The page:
Brock is also not a dog that should be encouraged to play tug of war games. He will escalate beyond where you want him to be, and the canine behaviorists say that he will see you as a littermate, not the leader. (This is not true of all dogs, but maybe, or especially, the high prey dogs.) He needs to be adopted this next time by someone who will take the time to understand greyhounds, and what makes them different from other breeds. Both unsuccessful adoptions were by first time greyhound adopters. Some of the signs were not understood by them; they did not know what he was trying to tell them. Brock seems to know which people are familiar with his breed. The retired racers really are unique, and he wants an adopter that understands him. (There is a reason that we require adopters to read the book!) Brock needs someone who will “study” him, and all the while he will also be studying you.
He LOVES to go on walks, but you must learn how to help him feel secure, and let him know that you “have his back” and will not put him in a position that makes him feel vulnerable. We can give you some tips that will deter dogs and people (especially children) from making Brock feel he is being threatened. (He must feel safe from other dogs, from kids.) Any dog, of any breed, that is always feeling he is on the defense will eventually cause problems. So if you understand this, you can provide an environment in which he is relaxed, calm, playful, and happy. That is the real temperament of Brock, but his adopter has to help create/protect the environment he needs. Because he is so outgoing and affectionate he was chosen for the prison program and is a graduate of prison class # 27. (We had no problems with Brock in the prison.)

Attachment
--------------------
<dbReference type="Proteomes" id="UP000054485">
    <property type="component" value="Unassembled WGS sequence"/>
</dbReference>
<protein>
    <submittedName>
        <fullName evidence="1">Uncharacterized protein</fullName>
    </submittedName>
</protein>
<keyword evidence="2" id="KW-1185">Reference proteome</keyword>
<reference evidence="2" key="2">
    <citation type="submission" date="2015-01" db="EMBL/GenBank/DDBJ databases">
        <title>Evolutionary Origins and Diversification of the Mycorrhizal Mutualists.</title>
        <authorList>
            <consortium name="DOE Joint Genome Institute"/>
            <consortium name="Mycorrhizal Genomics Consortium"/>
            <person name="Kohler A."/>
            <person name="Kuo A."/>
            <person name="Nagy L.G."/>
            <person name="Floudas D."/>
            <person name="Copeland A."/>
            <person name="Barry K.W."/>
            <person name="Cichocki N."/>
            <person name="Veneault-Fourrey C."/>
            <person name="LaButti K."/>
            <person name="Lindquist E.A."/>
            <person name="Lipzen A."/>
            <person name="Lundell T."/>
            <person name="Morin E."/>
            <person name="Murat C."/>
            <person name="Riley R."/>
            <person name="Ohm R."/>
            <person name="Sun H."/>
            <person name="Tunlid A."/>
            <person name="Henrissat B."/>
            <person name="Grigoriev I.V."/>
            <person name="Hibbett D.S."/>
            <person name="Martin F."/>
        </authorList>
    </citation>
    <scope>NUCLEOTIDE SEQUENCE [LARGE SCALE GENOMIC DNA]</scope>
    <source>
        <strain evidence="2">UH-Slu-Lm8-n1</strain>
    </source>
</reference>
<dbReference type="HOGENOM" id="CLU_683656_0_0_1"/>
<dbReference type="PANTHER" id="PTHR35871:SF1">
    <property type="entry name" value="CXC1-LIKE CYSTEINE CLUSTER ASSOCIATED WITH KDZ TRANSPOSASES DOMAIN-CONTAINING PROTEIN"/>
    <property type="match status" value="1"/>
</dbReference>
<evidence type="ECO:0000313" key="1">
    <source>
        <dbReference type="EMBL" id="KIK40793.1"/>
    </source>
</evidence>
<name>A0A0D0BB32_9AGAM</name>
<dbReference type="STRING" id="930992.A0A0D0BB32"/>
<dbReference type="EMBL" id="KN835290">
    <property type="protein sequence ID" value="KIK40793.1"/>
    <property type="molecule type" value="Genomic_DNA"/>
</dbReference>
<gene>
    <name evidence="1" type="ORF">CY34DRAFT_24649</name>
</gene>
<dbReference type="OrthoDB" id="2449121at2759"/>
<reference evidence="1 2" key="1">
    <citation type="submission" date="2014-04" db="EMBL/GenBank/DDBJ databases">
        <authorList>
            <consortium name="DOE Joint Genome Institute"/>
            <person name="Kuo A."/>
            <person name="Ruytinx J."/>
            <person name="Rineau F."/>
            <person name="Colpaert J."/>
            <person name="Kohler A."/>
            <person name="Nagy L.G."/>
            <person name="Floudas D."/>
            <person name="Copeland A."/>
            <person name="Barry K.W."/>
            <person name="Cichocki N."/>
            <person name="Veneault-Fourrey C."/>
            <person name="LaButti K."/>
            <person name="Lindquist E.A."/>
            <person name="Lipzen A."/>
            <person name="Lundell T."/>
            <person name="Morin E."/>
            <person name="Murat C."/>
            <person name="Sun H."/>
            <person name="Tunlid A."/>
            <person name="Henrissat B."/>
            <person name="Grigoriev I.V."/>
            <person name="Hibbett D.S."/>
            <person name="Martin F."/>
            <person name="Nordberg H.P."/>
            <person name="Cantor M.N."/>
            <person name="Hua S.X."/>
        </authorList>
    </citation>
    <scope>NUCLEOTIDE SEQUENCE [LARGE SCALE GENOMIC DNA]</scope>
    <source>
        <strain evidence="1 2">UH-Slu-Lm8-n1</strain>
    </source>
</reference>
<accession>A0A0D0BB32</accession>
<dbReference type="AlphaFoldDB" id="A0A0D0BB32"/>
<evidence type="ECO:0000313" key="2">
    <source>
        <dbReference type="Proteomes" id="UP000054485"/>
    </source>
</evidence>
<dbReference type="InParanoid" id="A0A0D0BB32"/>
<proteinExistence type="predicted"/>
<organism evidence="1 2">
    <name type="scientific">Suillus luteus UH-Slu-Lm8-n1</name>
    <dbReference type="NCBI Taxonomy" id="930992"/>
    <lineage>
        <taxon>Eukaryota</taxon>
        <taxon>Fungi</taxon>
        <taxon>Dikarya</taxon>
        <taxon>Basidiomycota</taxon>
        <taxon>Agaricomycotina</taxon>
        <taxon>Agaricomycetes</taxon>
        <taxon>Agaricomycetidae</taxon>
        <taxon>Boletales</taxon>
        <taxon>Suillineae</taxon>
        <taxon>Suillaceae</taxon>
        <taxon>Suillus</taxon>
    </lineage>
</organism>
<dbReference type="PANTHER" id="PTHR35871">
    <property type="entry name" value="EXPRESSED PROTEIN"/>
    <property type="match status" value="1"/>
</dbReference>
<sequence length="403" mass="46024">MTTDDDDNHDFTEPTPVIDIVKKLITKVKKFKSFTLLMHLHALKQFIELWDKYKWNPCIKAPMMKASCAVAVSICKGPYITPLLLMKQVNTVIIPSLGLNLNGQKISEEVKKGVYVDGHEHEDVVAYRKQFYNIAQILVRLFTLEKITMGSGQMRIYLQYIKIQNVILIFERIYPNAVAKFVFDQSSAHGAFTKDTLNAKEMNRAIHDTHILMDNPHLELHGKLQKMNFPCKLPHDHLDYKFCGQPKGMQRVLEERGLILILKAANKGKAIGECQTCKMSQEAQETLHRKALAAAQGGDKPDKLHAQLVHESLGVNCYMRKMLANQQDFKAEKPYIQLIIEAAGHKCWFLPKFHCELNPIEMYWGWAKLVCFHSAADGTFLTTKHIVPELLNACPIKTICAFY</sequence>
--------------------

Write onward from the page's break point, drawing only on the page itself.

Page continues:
He is currently fostering in a greyhound savvy, adult home with other greyhounds to play with, and with other breeds kept far away. He interacts very well with other greyhounds. This greyhound needs an adopter that knows how to understand him. He is not a problem dog, he has just been a misunderstood dog in the wrong environment. We promised Brock we’d find him the right home! Brock comes with his own Gini’s Greyhound Fashions warm winter coat.
10/25/17 – Brock was not a good fit in his adopters home as he bit the small dog already living there. He settled in nicely for the first few days with his adoptive mom, her small dog and a third dog that wasn’t part of his permanent pack but that caused some tension with Brock. Unfortunately, Brock bit the small dog and his adoptive family made the difficult decision to return him. He graduated from the prison program with high praise and will be loving and wonderful addition to a home without small dogs or cats. Brock was working his leash manners and also his toy sharing manners, but he’s a quick study! Could he be the perfect fit for your home?
08/22/17 – Brock is settling into retirement. He’s still learning about leash manners as he pulls very hard on the leash when approaching a door to enter or exit. Brock was not a fan of the fire alarm either and took off running when the lights started to flash. Brock is a very tall boy and he’s allowed to stay out of his crate during the day because he’s such a big guy!
8/7/17 – Brock was chosen for the prison program because he is confident and friendly.